I’m in the same boat as SB. I too remember when each weekends race win was the most important part of Nascar.

    This year I have yet to watch a full race. I haven’t even watched one quater of a race. And for the first itime in ages I haven’t gone to a race. Next year I plan on going to the Izod race at Skip Barbers in stead of either Talladega or Bristol. Why? All the news has been about that weeks track win first and their championship second.

    I’m in the music industry and there is an old adage that people can love you or hate you … but don’t ever let them be bored by you. And rigth now Nascar has become boring.

  3. Tony Geinzer Says:
    August 31st, 2012 at 7:41 am

    I would like to make an offer.. Why not delete Sprint and the Chase and have a National Championship of Stock Cars? I would deeply offer Pensacola after the Snowball, but, that would go as smooth as at all.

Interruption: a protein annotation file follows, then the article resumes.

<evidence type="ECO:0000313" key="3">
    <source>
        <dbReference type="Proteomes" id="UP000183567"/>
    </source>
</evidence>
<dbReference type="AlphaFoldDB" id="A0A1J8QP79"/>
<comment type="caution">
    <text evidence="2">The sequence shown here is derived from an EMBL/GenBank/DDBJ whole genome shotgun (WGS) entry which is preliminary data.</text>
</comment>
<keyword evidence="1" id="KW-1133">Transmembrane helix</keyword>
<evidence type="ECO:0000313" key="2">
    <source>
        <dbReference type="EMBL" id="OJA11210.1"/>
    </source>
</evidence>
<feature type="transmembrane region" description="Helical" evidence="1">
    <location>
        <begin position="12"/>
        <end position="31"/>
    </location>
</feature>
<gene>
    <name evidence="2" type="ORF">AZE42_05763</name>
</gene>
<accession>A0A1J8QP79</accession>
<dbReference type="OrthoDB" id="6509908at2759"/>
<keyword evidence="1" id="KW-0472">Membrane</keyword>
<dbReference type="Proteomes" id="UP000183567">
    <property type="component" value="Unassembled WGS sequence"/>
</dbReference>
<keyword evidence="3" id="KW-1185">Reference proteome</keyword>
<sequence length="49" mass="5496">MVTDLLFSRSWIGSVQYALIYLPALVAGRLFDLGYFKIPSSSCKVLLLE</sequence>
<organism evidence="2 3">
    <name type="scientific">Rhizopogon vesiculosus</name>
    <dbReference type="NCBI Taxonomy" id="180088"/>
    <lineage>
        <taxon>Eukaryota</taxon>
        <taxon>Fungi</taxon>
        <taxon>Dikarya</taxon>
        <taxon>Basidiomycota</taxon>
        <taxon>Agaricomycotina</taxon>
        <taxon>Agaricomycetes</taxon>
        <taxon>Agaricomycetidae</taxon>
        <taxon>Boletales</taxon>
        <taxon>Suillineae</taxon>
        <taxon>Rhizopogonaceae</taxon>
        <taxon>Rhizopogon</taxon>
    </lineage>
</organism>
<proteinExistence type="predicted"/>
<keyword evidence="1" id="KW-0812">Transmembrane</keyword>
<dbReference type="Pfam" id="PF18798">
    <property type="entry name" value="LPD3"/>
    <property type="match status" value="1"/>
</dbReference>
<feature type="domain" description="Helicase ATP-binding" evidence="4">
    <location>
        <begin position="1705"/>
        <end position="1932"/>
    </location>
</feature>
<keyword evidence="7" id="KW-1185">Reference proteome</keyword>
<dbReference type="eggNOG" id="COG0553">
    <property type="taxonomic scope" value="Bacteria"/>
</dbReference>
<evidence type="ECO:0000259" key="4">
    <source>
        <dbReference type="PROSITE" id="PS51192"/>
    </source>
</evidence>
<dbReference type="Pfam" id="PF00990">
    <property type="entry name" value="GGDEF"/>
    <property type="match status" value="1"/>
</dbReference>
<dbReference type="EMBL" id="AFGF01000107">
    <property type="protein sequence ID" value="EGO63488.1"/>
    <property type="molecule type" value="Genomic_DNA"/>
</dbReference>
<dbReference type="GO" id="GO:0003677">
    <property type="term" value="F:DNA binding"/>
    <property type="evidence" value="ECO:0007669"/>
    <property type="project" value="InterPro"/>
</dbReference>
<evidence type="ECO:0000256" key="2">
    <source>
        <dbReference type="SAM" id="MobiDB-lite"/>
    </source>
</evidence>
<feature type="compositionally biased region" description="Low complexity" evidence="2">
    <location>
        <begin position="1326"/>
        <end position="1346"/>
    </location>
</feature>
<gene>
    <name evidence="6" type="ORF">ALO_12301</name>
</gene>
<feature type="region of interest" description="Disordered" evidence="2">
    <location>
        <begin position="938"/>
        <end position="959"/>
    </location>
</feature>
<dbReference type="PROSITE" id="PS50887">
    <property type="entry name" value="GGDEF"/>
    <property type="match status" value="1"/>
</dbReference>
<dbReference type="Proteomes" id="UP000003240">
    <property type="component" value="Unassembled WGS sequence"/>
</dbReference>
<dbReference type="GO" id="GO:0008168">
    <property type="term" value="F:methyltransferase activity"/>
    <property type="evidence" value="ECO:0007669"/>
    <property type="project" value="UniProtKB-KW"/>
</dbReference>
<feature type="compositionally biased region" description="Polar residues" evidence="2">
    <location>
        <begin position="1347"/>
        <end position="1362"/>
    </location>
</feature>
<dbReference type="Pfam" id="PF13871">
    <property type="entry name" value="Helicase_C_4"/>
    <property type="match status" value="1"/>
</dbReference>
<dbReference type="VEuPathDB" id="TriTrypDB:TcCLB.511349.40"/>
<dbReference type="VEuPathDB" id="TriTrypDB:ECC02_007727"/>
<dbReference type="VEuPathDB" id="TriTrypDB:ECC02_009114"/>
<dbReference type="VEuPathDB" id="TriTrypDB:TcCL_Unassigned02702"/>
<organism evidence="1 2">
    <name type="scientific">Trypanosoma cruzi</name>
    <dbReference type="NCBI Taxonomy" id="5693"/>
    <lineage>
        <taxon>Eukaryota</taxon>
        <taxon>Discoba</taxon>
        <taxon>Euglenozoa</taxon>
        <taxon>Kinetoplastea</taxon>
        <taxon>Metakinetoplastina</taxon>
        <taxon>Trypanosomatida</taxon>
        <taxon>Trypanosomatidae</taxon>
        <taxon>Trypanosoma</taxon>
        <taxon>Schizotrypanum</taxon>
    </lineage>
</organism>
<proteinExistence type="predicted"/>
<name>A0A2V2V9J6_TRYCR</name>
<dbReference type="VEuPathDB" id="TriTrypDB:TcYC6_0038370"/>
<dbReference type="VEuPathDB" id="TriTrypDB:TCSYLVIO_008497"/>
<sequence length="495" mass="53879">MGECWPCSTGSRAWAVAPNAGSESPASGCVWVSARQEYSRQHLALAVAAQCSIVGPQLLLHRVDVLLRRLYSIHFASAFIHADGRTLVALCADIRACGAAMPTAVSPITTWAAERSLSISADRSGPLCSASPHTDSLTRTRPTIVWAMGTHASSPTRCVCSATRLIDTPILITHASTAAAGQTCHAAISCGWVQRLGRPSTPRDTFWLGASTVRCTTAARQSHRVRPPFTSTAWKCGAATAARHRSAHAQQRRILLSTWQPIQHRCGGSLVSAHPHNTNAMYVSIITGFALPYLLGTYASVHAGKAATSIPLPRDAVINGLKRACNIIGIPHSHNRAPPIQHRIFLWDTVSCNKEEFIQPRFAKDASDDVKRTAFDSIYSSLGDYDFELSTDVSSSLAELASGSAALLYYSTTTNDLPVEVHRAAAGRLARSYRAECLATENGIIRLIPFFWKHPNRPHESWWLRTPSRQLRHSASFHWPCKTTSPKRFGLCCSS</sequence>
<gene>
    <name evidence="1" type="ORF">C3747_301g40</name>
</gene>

4. Russ Says:
    August 31st, 2012 at 8:19 am

    Inevitably, you will see sponsorship contingent on making the Chase.
    In other words sponsors only paying for the first 26 races with an option on the last 10 IF you make the Chase. After all why pay if you aren’t going to be on TV or mentioned.

    Wait - forget it - there aren’t enough full season sponsors left anymore for it to matter.

  5. The Mad Man Says:
    August 31st, 2012 at 9:06 am

    80% of the fans still have a strong dislike for the Chase for the Chumps last time I checked. I have a solution for NASCAR. Why have a 36 race playoff system that runs from February through November? Whoever has the most points after the last race wins the play-offs? Oh wait. That’s the old system that actually worked and one that fans liked.

  6. Longtime Says:
    August 31st, 2012 at 1:10 pm